The Salt Lake civic body on Tuesday launched a clean-up drive across the township.
Conservancy workers did what they should have been regularly doing: remove solid waste from streets across all three sectors.
A senior official of the Bidhannagar Municipal Corporation’s (BMC) health department said the drive was undertaken to ensure that waste lying on streets and garbage lying on vacant plots don’t turn into breeding grounds for the dengue-causing Aedes aegypti mosquito.
Public health experts have repeatedly said that ensuring cleanliness and preventing accumulation of waste were key vector-control measures in the fight against dengue as the Aedes mosquito can breed in even a coin-sized blob of water.
The Telegraph has reported on several occasions that the streets and blocks of Salt Lake are dotted with garbage, which contains used cups and glasses, Styrofoam trays and sanitary ware. All these can turn into mosquito-breeding sites if water accumulates in them.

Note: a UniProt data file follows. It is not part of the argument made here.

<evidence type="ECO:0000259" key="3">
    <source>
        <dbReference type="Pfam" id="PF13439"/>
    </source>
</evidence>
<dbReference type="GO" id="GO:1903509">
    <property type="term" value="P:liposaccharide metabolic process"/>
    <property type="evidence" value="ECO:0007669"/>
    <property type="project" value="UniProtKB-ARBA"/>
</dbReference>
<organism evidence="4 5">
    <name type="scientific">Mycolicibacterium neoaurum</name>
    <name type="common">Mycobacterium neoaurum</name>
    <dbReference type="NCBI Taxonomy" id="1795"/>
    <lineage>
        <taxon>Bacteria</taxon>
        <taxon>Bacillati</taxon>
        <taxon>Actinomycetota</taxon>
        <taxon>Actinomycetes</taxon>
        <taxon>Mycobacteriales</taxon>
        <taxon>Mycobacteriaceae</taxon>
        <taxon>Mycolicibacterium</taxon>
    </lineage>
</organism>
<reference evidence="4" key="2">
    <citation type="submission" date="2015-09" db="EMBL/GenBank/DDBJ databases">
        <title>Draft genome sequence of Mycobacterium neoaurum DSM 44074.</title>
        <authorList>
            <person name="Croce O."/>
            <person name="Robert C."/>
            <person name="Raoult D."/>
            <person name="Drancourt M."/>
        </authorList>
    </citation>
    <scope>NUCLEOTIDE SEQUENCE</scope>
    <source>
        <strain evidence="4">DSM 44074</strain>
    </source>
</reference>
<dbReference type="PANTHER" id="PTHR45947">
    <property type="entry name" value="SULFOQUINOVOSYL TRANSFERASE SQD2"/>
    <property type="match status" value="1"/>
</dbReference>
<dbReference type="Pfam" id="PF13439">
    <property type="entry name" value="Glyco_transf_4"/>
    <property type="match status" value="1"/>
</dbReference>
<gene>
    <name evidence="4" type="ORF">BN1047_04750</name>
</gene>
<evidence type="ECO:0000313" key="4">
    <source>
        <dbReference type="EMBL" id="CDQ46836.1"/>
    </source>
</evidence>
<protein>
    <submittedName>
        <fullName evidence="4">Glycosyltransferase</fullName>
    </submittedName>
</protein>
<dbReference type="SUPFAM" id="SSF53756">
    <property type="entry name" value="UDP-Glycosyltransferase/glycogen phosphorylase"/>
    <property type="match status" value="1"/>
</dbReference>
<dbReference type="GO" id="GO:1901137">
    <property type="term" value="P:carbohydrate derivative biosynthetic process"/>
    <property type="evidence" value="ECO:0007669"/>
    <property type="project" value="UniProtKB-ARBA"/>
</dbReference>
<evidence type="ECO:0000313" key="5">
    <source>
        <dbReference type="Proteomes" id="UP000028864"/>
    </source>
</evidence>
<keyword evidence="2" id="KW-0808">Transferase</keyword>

The stretch opposite Calcutta University’s Salt Lake campus and the road in front of City Centre, adjacent to Kendriya Vidyalaya No. 1, were among the stretches that were cleaned on Tuesday.
“We have been asked to remove all garbage and sweep the streets. Even dry leaves have to be removed from the roads,” said a civic worker outside the CU campus.
Dengue cases are being reported from across the township.
The blocks along canals have turned into dengue hotspots. Among the affected pockets are AB, AC, AD, AE, AG, AH, AJ and SA Blocks, which are along the Kestopur canal; EE, DL, CL, BL, KC and IC Blocks, which are along the Eastern Drainage Canal; and housing complexes like Jal Vayu Vihar and Mahavir Vikas, an official in the civic body's health department said.
Banibrata Banerjee, mayoral council member in charge of the BMC’s health department, said: “Last week, there were 426 active dengue cases in the township. This week the number has dropped to 306. We are spraying larvicide in all blocks and have joined hands with the solid waste management departmentof the civic body in fighting dengue.”
Many residents this newspaper spoke to said they were forced to keep their doors and windows shut throughout the day and night to keep mosquitoes away and prevent contracting dengue.
Parthasarathi Chakraborty, a techie who lives in AE Block, said he was keeping a can of mosquito repellent handy, while electric mosquito repellents were kept on in all rooms of his two-storey house without a break.
“Several of my neighbours are down with dengue and we are being extremely cautious. We are thinking of installing mosquito screens on all windows this week,” Chakraborty said.